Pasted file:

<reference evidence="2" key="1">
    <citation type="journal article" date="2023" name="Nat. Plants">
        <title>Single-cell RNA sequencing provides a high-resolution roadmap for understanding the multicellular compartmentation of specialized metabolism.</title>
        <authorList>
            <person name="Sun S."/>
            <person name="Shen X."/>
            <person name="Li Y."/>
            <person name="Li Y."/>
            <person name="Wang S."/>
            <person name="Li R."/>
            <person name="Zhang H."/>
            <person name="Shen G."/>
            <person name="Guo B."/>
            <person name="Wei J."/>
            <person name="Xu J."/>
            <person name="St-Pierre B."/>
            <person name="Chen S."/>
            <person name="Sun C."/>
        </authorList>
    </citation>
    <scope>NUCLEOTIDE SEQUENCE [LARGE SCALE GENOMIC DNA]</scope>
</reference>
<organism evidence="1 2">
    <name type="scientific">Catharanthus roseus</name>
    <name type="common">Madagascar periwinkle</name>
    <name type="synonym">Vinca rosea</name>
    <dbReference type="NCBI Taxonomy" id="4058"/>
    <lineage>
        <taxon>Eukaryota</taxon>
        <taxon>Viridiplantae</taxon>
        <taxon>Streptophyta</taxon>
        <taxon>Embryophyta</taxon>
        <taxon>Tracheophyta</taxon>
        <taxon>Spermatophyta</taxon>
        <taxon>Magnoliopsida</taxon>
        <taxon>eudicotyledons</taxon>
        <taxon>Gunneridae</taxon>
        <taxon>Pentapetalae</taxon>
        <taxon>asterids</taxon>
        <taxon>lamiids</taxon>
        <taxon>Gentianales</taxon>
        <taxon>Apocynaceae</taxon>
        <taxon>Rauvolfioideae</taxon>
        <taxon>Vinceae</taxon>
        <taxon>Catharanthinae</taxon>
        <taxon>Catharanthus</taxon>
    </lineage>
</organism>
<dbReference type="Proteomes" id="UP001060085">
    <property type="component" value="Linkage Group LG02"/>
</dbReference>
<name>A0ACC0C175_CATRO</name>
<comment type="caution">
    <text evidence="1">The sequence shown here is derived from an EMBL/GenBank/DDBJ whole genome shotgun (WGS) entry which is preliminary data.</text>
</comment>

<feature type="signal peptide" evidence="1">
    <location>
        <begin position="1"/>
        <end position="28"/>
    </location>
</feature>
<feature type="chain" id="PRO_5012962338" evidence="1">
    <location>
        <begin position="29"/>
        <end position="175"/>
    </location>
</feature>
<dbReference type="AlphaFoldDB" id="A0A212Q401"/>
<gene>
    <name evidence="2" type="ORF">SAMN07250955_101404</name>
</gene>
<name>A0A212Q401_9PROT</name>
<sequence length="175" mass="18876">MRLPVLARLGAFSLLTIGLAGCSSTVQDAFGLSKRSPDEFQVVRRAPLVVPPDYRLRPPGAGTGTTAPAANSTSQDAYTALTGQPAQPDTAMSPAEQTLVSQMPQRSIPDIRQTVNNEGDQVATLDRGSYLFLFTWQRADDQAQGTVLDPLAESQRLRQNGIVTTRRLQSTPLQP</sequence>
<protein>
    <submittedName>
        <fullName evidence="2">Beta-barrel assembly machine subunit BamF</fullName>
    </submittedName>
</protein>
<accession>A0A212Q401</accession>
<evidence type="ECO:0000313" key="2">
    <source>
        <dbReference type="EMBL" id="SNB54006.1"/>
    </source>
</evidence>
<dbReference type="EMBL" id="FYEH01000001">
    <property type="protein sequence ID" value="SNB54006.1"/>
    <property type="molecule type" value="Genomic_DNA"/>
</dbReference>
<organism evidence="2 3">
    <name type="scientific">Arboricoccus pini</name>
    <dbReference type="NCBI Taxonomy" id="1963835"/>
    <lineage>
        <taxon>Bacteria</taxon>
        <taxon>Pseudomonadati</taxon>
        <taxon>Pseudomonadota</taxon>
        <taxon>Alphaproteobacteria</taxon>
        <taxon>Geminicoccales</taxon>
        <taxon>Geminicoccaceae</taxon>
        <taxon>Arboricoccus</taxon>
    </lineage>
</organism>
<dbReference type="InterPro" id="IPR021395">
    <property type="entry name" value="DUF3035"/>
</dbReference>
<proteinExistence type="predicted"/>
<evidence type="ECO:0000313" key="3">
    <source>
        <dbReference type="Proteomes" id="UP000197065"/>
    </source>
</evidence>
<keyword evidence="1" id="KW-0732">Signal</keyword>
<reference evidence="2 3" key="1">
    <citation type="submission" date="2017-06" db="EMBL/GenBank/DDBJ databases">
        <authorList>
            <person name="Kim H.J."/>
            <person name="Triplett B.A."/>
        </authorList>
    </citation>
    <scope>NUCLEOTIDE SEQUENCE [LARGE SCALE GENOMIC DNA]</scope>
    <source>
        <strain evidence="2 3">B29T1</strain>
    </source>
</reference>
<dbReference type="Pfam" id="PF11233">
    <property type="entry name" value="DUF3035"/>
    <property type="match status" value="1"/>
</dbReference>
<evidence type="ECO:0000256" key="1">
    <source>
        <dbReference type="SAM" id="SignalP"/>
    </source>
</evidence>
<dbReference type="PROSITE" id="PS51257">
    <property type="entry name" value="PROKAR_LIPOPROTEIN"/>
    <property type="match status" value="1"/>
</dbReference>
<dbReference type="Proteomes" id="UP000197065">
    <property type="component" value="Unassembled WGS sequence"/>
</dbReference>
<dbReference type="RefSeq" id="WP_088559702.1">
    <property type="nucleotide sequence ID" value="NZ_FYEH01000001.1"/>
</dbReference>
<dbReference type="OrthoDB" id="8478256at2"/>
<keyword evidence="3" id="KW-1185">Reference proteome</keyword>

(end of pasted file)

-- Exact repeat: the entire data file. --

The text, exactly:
<reference evidence="2" key="1">
    <citation type="journal article" date="2023" name="Nat. Plants">
        <title>Single-cell RNA sequencing provides a high-resolution roadmap for understanding the multicellular compartmentation of specialized metabolism.</title>
        <authorList>
            <person name="Sun S."/>
            <person name="Shen X."/>
            <person name="Li Y."/>
            <person name="Li Y."/>
            <person name="Wang S."/>
            <person name="Li R."/>
            <person name="Zhang H."/>
            <person name="Shen G."/>
            <person name="Guo B."/>
            <person name="Wei J."/>
            <person name="Xu J."/>
            <person name="St-Pierre B."/>
            <person name="Chen S."/>
            <person name="Sun C."/>
        </authorList>
    </citation>
    <scope>NUCLEOTIDE SEQUENCE [LARGE SCALE GENOMIC DNA]</scope>
</reference>
<organism evidence="1 2">
    <name type="scientific">Catharanthus roseus</name>
    <name type="common">Madagascar periwinkle</name>
    <name type="synonym">Vinca rosea</name>
    <dbReference type="NCBI Taxonomy" id="4058"/>
    <lineage>
        <taxon>Eukaryota</taxon>
        <taxon>Viridiplantae</taxon>
        <taxon>Streptophyta</taxon>
        <taxon>Embryophyta</taxon>
        <taxon>Tracheophyta</taxon>
        <taxon>Spermatophyta</taxon>
        <taxon>Magnoliopsida</taxon>
        <taxon>eudicotyledons</taxon>
        <taxon>Gunneridae</taxon>
        <taxon>Pentapetalae</taxon>
        <taxon>asterids</taxon>
        <taxon>lamiids</taxon>
        <taxon>Gentianales</taxon>
        <taxon>Apocynaceae</taxon>
        <taxon>Rauvolfioideae</taxon>
        <taxon>Vinceae</taxon>
        <taxon>Catharanthinae</taxon>
        <taxon>Catharanthus</taxon>
    </lineage>
</organism>
<dbReference type="Proteomes" id="UP001060085">
    <property type="component" value="Linkage Group LG02"/>
</dbReference>
<name>A0ACC0C175_CATRO</name>
<comment type="caution">
    <text evidence="1">The sequence shown here is derived from an EMBL/GenBank/DDBJ whole genome shotgun (WGS) entry which is preliminary data.</text>
</comment>

<feature type="signal peptide" evidence="1">
    <location>
        <begin position="1"/>
        <end position="28"/>
    </location>
</feature>
<feature type="chain" id="PRO_5012962338" evidence="1">
    <location>
        <begin position="29"/>
        <end position="175"/>
    </location>
</feature>
<dbReference type="AlphaFoldDB" id="A0A212Q401"/>
<gene>
    <name evidence="2" type="ORF">SAMN07250955_101404</name>
</gene>
<name>A0A212Q401_9PROT</name>
<sequence length="175" mass="18876">MRLPVLARLGAFSLLTIGLAGCSSTVQDAFGLSKRSPDEFQVVRRAPLVVPPDYRLRPPGAGTGTTAPAANSTSQDAYTALTGQPAQPDTAMSPAEQTLVSQMPQRSIPDIRQTVNNEGDQVATLDRGSYLFLFTWQRADDQAQGTVLDPLAESQRLRQNGIVTTRRLQSTPLQP</sequence>
<protein>
    <submittedName>
        <fullName evidence="2">Beta-barrel assembly machine subunit BamF</fullName>
    </submittedName>
</protein>
<accession>A0A212Q401</accession>
<evidence type="ECO:0000313" key="2">
    <source>
        <dbReference type="EMBL" id="SNB54006.1"/>
    </source>
</evidence>
<dbReference type="EMBL" id="FYEH01000001">
    <property type="protein sequence ID" value="SNB54006.1"/>
    <property type="molecule type" value="Genomic_DNA"/>
</dbReference>
<organism evidence="2 3">
    <name type="scientific">Arboricoccus pini</name>
    <dbReference type="NCBI Taxonomy" id="1963835"/>
    <lineage>
        <taxon>Bacteria</taxon>
        <taxon>Pseudomonadati</taxon>
        <taxon>Pseudomonadota</taxon>
        <taxon>Alphaproteobacteria</taxon>
        <taxon>Geminicoccales</taxon>
        <taxon>Geminicoccaceae</taxon>
        <taxon>Arboricoccus</taxon>
    </lineage>
</organism>
<dbReference type="InterPro" id="IPR021395">
    <property type="entry name" value="DUF3035"/>
</dbReference>
<proteinExistence type="predicted"/>
<evidence type="ECO:0000313" key="3">
    <source>
        <dbReference type="Proteomes" id="UP000197065"/>
    </source>
</evidence>
<keyword evidence="1" id="KW-0732">Signal</keyword>
<reference evidence="2 3" key="1">
    <citation type="submission" date="2017-06" db="EMBL/GenBank/DDBJ databases">
        <authorList>
            <person name="Kim H.J."/>
            <person name="Triplett B.A."/>
        </authorList>
    </citation>
    <scope>NUCLEOTIDE SEQUENCE [LARGE SCALE GENOMIC DNA]</scope>
    <source>
        <strain evidence="2 3">B29T1</strain>
    </source>
</reference>
<dbReference type="Pfam" id="PF11233">
    <property type="entry name" value="DUF3035"/>
    <property type="match status" value="1"/>
</dbReference>
<evidence type="ECO:0000256" key="1">
    <source>
        <dbReference type="SAM" id="SignalP"/>
    </source>
</evidence>
<dbReference type="PROSITE" id="PS51257">
    <property type="entry name" value="PROKAR_LIPOPROTEIN"/>
    <property type="match status" value="1"/>
</dbReference>
<dbReference type="Proteomes" id="UP000197065">
    <property type="component" value="Unassembled WGS sequence"/>
</dbReference>
<dbReference type="RefSeq" id="WP_088559702.1">
    <property type="nucleotide sequence ID" value="NZ_FYEH01000001.1"/>
</dbReference>
<dbReference type="OrthoDB" id="8478256at2"/>
<keyword evidence="3" id="KW-1185">Reference proteome</keyword>